British Colonial Developments, 1774-1834

By Vincent Harlow; Frederick Madden | Go to book overview

might be a party? Would it be prudent to allow convicts to act as jurymen? Would their admission satisfy free settlers? Would not their exclusion, etc., be considered as an invidious mark placed upon the convicts, and be at variance with the great principle upon which the institution itself is founded?

These are questions which it will be very desirable should be well weighed, and on which I shall be happy to have your opinion.

The proposed alterations in the Court of Judicature need not wait for this solution. On the contrary it may be perhaps desirable that alterations in so important a part of the internal policy should be gradually introduced.

The attention of His Majesty's Government has in the next place been directed to those restrictions which it may be proper to impose upon the authority of the Governor, and on this point they so far concur with the opinion expressed by the Committee as to consider the powers with which he is at present invested of granting real or conditional pardons as unnecessary and in some instances extremely inconvenient. The manner in which you have exercised this branch of your authority sufficiently evinces your opinion of the very great discretion with which it should be used; and I have therefore the less hesitation in discontinuing a power which, at the same time that it is liable to great abuse, is not necessary to the good government of the colony. It is however by no means intended to withhold altogether this mode of encouraging the convicts to endeavour by good conduct to ameliorate their condition. . . .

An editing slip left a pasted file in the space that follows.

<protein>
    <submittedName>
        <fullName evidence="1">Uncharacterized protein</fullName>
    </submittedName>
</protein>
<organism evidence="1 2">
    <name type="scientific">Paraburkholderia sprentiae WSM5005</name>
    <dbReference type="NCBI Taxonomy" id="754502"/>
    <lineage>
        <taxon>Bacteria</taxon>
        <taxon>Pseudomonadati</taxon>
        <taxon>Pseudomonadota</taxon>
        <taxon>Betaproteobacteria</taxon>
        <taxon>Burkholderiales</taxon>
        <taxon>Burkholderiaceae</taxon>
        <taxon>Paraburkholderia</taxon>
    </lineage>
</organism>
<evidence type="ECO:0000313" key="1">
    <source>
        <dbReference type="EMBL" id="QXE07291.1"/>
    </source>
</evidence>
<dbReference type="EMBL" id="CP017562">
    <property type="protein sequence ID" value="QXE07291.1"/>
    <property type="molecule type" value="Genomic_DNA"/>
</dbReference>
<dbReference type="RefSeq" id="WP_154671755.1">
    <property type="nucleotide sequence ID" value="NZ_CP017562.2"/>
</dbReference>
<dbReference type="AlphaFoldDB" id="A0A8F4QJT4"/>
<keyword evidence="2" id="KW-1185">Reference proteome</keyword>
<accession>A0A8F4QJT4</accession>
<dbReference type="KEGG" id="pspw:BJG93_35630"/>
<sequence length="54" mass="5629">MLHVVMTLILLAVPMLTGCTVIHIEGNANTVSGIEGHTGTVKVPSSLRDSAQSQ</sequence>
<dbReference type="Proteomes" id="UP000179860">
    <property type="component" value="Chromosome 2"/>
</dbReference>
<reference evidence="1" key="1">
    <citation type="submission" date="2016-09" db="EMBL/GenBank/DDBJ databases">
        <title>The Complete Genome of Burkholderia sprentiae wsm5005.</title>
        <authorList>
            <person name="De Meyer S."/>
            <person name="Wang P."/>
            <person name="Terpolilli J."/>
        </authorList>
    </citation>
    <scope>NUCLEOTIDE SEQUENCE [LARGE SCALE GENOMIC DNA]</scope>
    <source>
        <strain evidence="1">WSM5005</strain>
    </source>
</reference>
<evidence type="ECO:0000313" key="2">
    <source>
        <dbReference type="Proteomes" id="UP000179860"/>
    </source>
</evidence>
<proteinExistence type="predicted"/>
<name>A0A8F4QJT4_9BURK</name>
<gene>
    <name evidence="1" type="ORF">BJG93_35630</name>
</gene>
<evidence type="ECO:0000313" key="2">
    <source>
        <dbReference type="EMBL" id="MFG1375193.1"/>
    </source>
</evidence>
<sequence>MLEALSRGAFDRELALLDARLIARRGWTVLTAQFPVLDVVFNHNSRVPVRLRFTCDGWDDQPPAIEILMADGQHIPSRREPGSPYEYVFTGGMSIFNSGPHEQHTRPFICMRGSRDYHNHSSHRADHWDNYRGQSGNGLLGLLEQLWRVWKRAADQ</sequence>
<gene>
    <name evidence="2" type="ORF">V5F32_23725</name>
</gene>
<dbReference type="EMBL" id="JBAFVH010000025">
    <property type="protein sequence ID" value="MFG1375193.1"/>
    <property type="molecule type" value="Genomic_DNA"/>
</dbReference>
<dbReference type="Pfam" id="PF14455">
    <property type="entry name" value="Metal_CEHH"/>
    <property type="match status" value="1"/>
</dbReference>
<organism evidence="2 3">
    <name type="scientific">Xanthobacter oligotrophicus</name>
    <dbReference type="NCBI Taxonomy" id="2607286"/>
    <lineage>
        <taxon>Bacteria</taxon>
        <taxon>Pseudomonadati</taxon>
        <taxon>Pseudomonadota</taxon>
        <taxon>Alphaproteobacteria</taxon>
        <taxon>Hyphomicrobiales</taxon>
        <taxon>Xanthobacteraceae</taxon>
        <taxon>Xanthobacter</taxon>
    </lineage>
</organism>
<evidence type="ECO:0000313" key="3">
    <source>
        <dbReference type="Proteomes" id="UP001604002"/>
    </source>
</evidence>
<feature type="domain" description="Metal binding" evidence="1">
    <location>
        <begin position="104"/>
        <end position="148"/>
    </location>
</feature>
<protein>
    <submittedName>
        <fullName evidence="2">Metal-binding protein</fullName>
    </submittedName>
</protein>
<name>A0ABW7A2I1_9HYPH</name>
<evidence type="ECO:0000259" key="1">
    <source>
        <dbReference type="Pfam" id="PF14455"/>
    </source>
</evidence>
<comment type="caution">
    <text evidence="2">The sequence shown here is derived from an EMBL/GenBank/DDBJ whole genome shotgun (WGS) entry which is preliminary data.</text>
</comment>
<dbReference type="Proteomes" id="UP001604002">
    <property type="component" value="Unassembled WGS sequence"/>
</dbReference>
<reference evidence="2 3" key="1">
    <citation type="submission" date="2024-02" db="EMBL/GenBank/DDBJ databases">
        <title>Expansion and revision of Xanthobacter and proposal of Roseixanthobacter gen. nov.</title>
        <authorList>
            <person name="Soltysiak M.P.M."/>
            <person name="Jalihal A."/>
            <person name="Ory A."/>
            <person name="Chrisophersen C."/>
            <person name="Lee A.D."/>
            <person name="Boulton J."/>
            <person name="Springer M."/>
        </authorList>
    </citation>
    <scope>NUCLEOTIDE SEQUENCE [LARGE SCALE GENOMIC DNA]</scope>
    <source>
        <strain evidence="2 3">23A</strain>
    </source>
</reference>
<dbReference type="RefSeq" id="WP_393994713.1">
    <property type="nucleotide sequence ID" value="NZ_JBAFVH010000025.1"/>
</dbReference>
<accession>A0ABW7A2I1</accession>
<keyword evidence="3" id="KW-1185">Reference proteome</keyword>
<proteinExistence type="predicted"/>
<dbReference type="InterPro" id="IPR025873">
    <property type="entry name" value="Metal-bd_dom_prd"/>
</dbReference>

To the recommendation which the Committee have made of assisting the Governor by a Council, His Majesty's Government feel no disposition to accede. The difficulty of selecting proper persons for the situation of members of the Council; the dissensions and disputes to which their opposition to the Governor, or their protest against his conduct, must give rise; the parties which would thence arise in the colony, the length of time during which the public tranquillity would be interrupted before a communication could be received from home; the danger of weakening the higher authorities in a society composed of such discordant materials, are all causes which have more or less influenced the determination of His Majesty's Government to leave the Governor unfettered by a Council. . . .


48
N.S.W.: OPINION BY JAMES STEPHEN ON THE POWERS OF A GOVERNOR, 18221

...The question respecting the validity of the Governor's Proclamation is more important than the former, in proportion as the

____________________
1

H.R.A., Series IV, vol. i ( 1922), pp. 414-15. J.Stephen, legal adviser to the

-160-

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